That last query is a critical one: Any concerns a person might have around data privacy are justifiably amplified when it comes to medical data. After the NBA announced it would work with Oura, Lakers forward Kyle Kuzma tweeted, “Look like a tracking device.” Jazz guard Joe Ingles replied, “Oh they tracking you for sure.”
Over the last decade many NBA teams have embraced putting body-tracking devices on players when they train and practice, ostensibly to improve on-court performance—leading some players to express concern that data gleaned from the devices could be used against them in contract negotiations.
But the Oura does not come off when a player leaves the court: It’s a 24/7
accessory. The NBA has said that teams will not have access to data collected by the ring and that players will be notified only if there are any indicators of illness. (All players are tested for the virus regularly, but Oura data, if deemed worrisome, could prompt additional testing.) The league also promised to delete all of the information permanently within four weeks of the end of the season. But a little skepticism is still understandable.
“There’s going to be a lot of good medical care that comes out of this that would have been impossible otherwise,” Smarr says of the research around wearables. “That’s great. The flip side is, as a society, we have no protections for people having this kind of transparency.”
In other words, no one would want to participate in a workplace program where wearable tech could be used to determine not only whether you’re well enough to come to the office on any given day, but also what your health insurance should cost, or even if you’re too “risky” to employ in the first place. Which is why it’s good to set such a prominent workplace study in an environment like the NBA, says Smarr—where employees are unionized, have collectively bargained protections around their health and privacy, and have prominent voices and platforms. It doesn’t erase every concern. (There’s a reason why leagues have begun to address wearables in CBAs.) But it does offer the foundation for a solid starting point.
It also highlights some of the potential concerns for college athletes, who face quite a different power dynamic. When Bama distributed Apple Watches to football players this spring, some wondered whether it had run afoul of an NCAA regulation that bans schools from remotely supervising player workouts in the offseason. The school claimed that the watches were not used to track workouts—just to review sleep patterns and activity level, which, while allowed by the NCAA, is probably not any more comforting to a concerned player.
There’s plenty that’s still unknown here. But—much like the researchers behind this work—these leagues have figured that the role of wearables is a question worth asking.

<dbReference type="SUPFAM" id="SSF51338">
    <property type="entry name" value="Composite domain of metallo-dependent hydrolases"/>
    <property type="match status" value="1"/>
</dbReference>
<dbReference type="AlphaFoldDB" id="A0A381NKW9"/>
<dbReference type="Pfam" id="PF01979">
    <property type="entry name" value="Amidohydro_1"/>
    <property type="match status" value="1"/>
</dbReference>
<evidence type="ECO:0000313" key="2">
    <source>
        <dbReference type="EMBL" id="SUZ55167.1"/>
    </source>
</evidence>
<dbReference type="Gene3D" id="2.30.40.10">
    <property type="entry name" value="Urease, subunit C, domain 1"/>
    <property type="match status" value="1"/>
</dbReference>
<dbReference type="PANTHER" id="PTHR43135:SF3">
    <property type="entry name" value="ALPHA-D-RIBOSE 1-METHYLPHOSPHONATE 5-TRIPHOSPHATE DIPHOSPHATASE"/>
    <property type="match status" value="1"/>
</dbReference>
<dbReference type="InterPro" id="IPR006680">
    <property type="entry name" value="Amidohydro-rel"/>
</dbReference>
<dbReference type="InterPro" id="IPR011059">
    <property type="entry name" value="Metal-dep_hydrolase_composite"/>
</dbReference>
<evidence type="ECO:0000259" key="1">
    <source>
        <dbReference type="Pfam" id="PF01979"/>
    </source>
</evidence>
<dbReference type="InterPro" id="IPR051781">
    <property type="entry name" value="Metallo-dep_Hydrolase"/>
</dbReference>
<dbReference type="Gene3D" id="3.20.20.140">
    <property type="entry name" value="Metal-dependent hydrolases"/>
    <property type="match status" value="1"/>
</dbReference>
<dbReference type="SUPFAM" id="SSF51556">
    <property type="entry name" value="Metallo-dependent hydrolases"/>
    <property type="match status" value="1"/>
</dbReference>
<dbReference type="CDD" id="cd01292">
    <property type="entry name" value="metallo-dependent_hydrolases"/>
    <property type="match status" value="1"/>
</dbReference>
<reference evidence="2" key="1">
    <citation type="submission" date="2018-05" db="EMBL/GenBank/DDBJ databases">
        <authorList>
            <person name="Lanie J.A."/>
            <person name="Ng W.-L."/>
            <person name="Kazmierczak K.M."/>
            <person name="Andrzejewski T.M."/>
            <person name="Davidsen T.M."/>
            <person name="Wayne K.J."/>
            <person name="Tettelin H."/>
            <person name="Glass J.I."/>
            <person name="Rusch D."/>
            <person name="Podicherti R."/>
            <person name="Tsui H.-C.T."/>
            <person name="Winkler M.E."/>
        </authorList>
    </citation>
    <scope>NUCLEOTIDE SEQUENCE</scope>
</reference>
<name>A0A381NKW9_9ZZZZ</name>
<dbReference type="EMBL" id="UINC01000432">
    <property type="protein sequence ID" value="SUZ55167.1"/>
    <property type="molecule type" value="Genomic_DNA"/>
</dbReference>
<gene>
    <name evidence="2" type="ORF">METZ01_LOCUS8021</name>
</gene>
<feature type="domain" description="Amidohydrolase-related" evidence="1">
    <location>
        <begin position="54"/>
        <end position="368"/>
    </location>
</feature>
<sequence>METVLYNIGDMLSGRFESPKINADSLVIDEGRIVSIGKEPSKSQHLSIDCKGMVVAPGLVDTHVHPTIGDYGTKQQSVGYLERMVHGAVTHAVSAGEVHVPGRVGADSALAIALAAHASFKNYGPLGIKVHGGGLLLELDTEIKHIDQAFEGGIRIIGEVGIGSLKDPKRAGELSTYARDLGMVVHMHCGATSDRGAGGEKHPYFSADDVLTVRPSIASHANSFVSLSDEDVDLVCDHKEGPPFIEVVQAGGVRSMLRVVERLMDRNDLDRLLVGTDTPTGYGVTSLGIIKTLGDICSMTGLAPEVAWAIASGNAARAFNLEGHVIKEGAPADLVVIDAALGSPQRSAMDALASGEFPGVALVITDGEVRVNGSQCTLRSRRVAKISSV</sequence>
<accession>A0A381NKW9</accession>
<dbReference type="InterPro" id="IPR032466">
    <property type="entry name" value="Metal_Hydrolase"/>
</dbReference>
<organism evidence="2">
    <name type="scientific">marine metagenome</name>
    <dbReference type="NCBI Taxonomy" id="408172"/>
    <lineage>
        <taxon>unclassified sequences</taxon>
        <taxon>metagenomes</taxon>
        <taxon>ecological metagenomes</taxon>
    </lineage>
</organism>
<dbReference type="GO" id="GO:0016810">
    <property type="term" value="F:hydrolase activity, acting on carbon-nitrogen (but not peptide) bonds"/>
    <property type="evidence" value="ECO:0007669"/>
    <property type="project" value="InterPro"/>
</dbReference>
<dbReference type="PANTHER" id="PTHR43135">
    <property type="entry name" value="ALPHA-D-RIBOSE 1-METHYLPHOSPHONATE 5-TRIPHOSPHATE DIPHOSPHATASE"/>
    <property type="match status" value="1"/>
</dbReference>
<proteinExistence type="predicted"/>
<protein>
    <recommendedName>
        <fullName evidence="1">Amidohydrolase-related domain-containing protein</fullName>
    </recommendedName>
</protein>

“We don’t view Whoop as the only solution, and we’re not claiming to be able to diagnose COVID-19,” says Will Ahmed, the company’s founder and CEO. “But it can be an early indicator. And I think when you couple early indicators with other practices, like masks and social distancing and proper testing, you end up with an environment that’s potentially safer.”
COVID-19 has prompted other new uses for wearables in sports, too. When leagues shut down over the spring, some teams used the devices to help players manage practicing on their own and prevent injuries. And with the return of in-person training, the same player-tracking wearables that teams previously used to see precisely where someone was on the field were refitted to ensure everyone stayed six feet apart as much as possible.
There’s another dimension of use here, too: fan engagement. With packed stadiums still a distant idea in the U.S., there’s a push to find news ways to connect with supporters. One wearable brand, Catapult, has for the last few years used its devices to do that in Australian rugby—players’ heart rates in big moments are displayed in certain broadcasts.
“I think trying to pull some metrics that really show what an athlete is going through but is not demeaning to the athlete in any form—I think it’s one of those things that will probably come out of the industry in this time,” says Catapult CEO Will Lopes.
Whoop has also begun to experiment with this feature. When PGA star Justin Thomas sank a 50-foot putt in a playoff at the Workday Charity Open in July, he allowed Whoop to share his heart rate afterward on social media, as measured by the wristband: 112 beats per minute as he lined up the shot, 146 BPM as he waited to see whether he would make it. The company says that it’s actively pursuing ways to share more info like that.
As for Watney? He continued to wear his wristband while in isolation and did not experience serious symptoms. After returning from quarantine, he rejoined the Tour in July, but he still checks his respiratory rate daily: “It’s been cool to see it return to normal.”